Which is the lesser of two evils: staying married for the kids or getting divorced?
There are hundreds, if not thousands, of studies showing that kids from divorced families do worse on scores of outcomes. The problem with all of those research papers is that we can never know the counterfactual: What if those particular parents who divorced had actually stayed together? This would be an entirely different sample of folks from the parents who did in fact stay together — harkening back to Tolstoy’s famous dictum. No, we must confine our inquiry to the ones who did divorce in our sliver of the quantum universe. Would their kids really be better off if they had stayed together in some other quantum state — fighting and yelling and tiptoeing around?
The best study I know of that deals with this apples/oranges issue was by the cool hand of Jonathan Gruber, an MIT economist who examined changing divorce laws across the United States. He found that when states made divorce easier by instituting no-fault, just as New York did in the midst of my own marital split, divorce rates did in fact increase. More importantly, he showed that these kids — whose parents would have stayed together if divorce had still been more difficult — were worse off forty years later in terms of their educational attainment, their earnings, and the fate of their own marriages. Since he estimated these effects based on changes at the state level that had nothing to do with the characteristics of particular happy or unhappy couples, his study was the next best thing to a double-blind medical study that randomly dispensed divorce pills and placebos.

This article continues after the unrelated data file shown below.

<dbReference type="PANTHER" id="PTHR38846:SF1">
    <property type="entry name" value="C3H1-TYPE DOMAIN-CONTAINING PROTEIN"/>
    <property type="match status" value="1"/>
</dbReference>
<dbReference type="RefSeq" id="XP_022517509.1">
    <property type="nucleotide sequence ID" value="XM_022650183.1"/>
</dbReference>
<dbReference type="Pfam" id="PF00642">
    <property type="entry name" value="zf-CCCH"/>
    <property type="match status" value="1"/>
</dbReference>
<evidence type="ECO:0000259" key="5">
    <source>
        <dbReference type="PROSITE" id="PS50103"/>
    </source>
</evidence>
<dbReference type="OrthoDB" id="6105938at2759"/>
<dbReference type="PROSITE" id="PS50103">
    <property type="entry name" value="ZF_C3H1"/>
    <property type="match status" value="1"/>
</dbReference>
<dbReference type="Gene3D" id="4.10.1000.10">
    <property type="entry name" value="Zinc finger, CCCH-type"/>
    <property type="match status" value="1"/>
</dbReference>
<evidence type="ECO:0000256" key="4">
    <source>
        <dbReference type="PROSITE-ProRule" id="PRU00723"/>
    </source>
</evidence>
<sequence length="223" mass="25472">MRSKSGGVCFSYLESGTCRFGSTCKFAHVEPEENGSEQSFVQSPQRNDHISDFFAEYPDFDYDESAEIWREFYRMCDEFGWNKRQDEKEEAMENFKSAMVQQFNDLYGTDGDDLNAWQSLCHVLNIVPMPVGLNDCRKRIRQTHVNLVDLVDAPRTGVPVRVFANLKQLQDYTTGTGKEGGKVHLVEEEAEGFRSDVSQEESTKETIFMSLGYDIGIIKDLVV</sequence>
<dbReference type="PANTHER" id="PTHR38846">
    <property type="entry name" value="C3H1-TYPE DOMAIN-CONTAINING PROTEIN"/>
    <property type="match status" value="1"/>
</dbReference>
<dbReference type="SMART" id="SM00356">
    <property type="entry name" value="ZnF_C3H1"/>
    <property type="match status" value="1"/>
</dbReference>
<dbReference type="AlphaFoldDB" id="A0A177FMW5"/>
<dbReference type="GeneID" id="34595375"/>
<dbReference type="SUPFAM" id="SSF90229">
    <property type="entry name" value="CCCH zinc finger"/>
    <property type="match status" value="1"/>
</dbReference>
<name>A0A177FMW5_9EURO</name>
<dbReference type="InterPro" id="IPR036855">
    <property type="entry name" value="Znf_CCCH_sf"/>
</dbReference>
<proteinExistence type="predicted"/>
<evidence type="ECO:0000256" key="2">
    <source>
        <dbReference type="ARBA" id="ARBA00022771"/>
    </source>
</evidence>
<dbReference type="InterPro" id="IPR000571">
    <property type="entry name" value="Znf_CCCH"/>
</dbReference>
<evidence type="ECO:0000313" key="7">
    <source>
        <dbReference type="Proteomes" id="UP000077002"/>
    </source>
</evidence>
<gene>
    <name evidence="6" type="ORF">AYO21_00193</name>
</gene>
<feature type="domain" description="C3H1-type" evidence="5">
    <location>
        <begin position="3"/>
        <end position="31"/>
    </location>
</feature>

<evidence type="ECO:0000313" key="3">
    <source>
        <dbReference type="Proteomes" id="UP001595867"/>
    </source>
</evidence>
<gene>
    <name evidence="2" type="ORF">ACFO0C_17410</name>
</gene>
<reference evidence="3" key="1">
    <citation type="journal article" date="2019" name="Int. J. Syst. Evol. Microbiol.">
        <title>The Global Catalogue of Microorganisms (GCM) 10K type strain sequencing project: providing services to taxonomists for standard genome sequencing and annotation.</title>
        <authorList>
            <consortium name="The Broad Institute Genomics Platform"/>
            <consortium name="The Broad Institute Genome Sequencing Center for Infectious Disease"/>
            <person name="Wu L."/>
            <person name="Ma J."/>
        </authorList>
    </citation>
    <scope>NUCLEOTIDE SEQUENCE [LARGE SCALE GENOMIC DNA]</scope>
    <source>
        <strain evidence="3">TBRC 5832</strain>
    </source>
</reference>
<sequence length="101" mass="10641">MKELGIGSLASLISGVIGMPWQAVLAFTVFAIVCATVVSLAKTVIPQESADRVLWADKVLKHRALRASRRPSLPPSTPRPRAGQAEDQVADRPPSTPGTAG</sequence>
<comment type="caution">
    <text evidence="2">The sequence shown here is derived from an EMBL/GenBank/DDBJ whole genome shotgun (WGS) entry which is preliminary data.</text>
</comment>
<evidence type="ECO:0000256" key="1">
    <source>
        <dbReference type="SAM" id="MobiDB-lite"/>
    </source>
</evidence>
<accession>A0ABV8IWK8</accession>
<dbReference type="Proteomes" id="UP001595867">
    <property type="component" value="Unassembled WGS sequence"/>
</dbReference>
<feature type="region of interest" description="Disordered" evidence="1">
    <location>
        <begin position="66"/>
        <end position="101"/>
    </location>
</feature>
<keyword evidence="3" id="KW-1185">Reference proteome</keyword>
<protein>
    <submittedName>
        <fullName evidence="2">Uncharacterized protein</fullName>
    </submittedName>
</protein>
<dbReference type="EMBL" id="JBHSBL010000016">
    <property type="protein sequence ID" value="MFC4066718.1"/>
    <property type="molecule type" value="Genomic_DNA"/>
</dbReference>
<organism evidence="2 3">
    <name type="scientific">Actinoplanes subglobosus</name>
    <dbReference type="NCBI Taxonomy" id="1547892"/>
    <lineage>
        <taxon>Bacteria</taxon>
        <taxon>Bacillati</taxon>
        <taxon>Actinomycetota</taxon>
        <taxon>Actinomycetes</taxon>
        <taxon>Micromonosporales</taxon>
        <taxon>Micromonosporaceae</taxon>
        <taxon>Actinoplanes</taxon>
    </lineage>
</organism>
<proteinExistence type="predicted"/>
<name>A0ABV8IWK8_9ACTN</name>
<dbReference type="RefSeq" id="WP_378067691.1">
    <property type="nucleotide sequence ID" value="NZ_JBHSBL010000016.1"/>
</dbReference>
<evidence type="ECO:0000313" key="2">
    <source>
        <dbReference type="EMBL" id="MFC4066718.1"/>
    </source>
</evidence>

In fact, the way that divorce tended to disadvantage offspring(s) in Gruber’s study jibed with my own more qualitative research: In a 2003 book The Pecking Order, I deployed the term “Cinderella Effect” to argue that divorce didn’t have a universally good, neutral, or bad effect on offspring, but rather, its impact depended on the unique circumstances of the child. Namely, I found that the eldest female child was the most disadvantaged kid in the aftermath of a divorce because of the added, adult roles she tended to take on. While having to care for younger siblings in light of an absent parent and serving as the substitute partner of sorts to the remaining parent may be a maturing experience, it more often resulted in a child becoming resentful about having to grow up too fast and sacrifice his or her childhood autonomy for the sake of younger siblings and the family in general. Often these kids tried to escape the burdens of their family quickly — the same way Cinderella did — through marriage to Prince Charming. Indeed, Gruber found that the effect of divorce on lowering offspring education and earning levels, and raising their divorce rates worked through those offsprings’ own marital history. They tended to marry earlier than they would have had their parents stayed together. Earlier marriages tend to pull individuals away from additional education they might have otherwise pursued. That, in turn, depresses earnings in the long run. What’s more, as we all know, marrying younger means a higher risk of divorce.